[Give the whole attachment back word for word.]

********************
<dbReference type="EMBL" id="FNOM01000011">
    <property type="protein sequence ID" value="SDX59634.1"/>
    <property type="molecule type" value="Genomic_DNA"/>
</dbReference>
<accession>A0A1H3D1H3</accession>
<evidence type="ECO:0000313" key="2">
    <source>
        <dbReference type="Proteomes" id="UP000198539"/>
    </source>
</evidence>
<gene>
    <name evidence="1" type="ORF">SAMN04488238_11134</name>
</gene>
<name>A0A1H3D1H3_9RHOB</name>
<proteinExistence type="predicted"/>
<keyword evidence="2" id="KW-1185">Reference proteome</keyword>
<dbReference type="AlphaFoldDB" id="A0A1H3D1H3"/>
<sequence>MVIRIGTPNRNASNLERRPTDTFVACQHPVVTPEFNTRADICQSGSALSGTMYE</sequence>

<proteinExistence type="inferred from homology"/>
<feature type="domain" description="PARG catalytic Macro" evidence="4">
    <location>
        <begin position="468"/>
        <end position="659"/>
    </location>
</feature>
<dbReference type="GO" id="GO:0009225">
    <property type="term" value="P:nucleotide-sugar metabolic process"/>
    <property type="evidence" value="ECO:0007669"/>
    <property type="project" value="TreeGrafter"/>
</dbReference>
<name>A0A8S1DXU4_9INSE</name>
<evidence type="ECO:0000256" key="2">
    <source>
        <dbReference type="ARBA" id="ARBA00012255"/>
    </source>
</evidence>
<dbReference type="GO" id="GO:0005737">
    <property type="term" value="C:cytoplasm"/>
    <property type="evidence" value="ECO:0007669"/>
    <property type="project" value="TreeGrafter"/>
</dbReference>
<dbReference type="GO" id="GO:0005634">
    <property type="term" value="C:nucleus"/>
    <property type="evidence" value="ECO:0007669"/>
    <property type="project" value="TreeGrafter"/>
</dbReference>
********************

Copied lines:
<dbReference type="EMBL" id="FNOM01000011">
    <property type="protein sequence ID" value="SDX59634.1"/>
    <property type="molecule type" value="Genomic_DNA"/>
</dbReference>
<accession>A0A1H3D1H3</accession>
<evidence type="ECO:0000313" key="2">
    <source>
        <dbReference type="Proteomes" id="UP000198539"/>
    </source>
</evidence>
<gene>
    <name evidence="1" type="ORF">SAMN04488238_11134</name>
</gene>
<name>A0A1H3D1H3_9RHOB</name>
<proteinExistence type="predicted"/>
<keyword evidence="2" id="KW-1185">Reference proteome</keyword>
<dbReference type="AlphaFoldDB" id="A0A1H3D1H3"/>
<sequence>MVIRIGTPNRNASNLERRPTDTFVACQHPVVTPEFNTRADICQSGSALSGTMYE</sequence>

<proteinExistence type="inferred from homology"/>
<feature type="domain" description="PARG catalytic Macro" evidence="4">
    <location>
        <begin position="468"/>
        <end position="659"/>
    </location>
</feature>
<dbReference type="GO" id="GO:0009225">
    <property type="term" value="P:nucleotide-sugar metabolic process"/>
    <property type="evidence" value="ECO:0007669"/>
    <property type="project" value="TreeGrafter"/>
</dbReference>
<name>A0A8S1DXU4_9INSE</name>
<evidence type="ECO:0000256" key="2">
    <source>
        <dbReference type="ARBA" id="ARBA00012255"/>
    </source>
</evidence>
<dbReference type="GO" id="GO:0005737">
    <property type="term" value="C:cytoplasm"/>
    <property type="evidence" value="ECO:0007669"/>
    <property type="project" value="TreeGrafter"/>
</dbReference>
<dbReference type="GO" id="GO:0005634">
    <property type="term" value="C:nucleus"/>
    <property type="evidence" value="ECO:0007669"/>
    <property type="project" value="TreeGrafter"/>
</dbReference>